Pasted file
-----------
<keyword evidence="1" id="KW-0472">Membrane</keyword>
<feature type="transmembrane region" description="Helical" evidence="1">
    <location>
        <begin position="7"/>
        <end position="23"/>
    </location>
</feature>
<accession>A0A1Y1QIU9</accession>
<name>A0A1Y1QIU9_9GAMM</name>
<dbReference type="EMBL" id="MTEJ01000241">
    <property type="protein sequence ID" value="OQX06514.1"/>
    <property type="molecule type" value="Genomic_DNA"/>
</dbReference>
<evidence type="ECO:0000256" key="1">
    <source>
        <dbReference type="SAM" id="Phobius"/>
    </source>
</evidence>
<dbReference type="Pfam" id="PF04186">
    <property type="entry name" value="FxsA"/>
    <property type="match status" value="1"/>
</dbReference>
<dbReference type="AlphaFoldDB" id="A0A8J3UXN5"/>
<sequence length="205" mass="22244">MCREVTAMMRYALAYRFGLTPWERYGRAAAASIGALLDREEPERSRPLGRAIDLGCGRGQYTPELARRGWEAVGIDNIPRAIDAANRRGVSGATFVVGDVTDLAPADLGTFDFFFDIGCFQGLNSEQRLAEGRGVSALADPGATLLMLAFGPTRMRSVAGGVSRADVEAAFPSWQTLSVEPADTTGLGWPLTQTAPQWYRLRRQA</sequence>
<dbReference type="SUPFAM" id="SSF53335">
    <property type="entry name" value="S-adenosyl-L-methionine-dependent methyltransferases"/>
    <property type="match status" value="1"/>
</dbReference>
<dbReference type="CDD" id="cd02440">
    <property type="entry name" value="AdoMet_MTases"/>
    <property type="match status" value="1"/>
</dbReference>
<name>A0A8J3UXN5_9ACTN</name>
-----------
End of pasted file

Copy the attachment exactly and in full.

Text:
<keyword evidence="1" id="KW-0472">Membrane</keyword>
<feature type="transmembrane region" description="Helical" evidence="1">
    <location>
        <begin position="7"/>
        <end position="23"/>
    </location>
</feature>
<accession>A0A1Y1QIU9</accession>
<name>A0A1Y1QIU9_9GAMM</name>
<dbReference type="EMBL" id="MTEJ01000241">
    <property type="protein sequence ID" value="OQX06514.1"/>
    <property type="molecule type" value="Genomic_DNA"/>
</dbReference>
<evidence type="ECO:0000256" key="1">
    <source>
        <dbReference type="SAM" id="Phobius"/>
    </source>
</evidence>
<dbReference type="Pfam" id="PF04186">
    <property type="entry name" value="FxsA"/>
    <property type="match status" value="1"/>
</dbReference>
<dbReference type="AlphaFoldDB" id="A0A8J3UXN5"/>
<sequence length="205" mass="22244">MCREVTAMMRYALAYRFGLTPWERYGRAAAASIGALLDREEPERSRPLGRAIDLGCGRGQYTPELARRGWEAVGIDNIPRAIDAANRRGVSGATFVVGDVTDLAPADLGTFDFFFDIGCFQGLNSEQRLAEGRGVSALADPGATLLMLAFGPTRMRSVAGGVSRADVEAAFPSWQTLSVEPADTTGLGWPLTQTAPQWYRLRRQA</sequence>
<dbReference type="SUPFAM" id="SSF53335">
    <property type="entry name" value="S-adenosyl-L-methionine-dependent methyltransferases"/>
    <property type="match status" value="1"/>
</dbReference>
<dbReference type="CDD" id="cd02440">
    <property type="entry name" value="AdoMet_MTases"/>
    <property type="match status" value="1"/>
</dbReference>
<name>A0A8J3UXN5_9ACTN</name>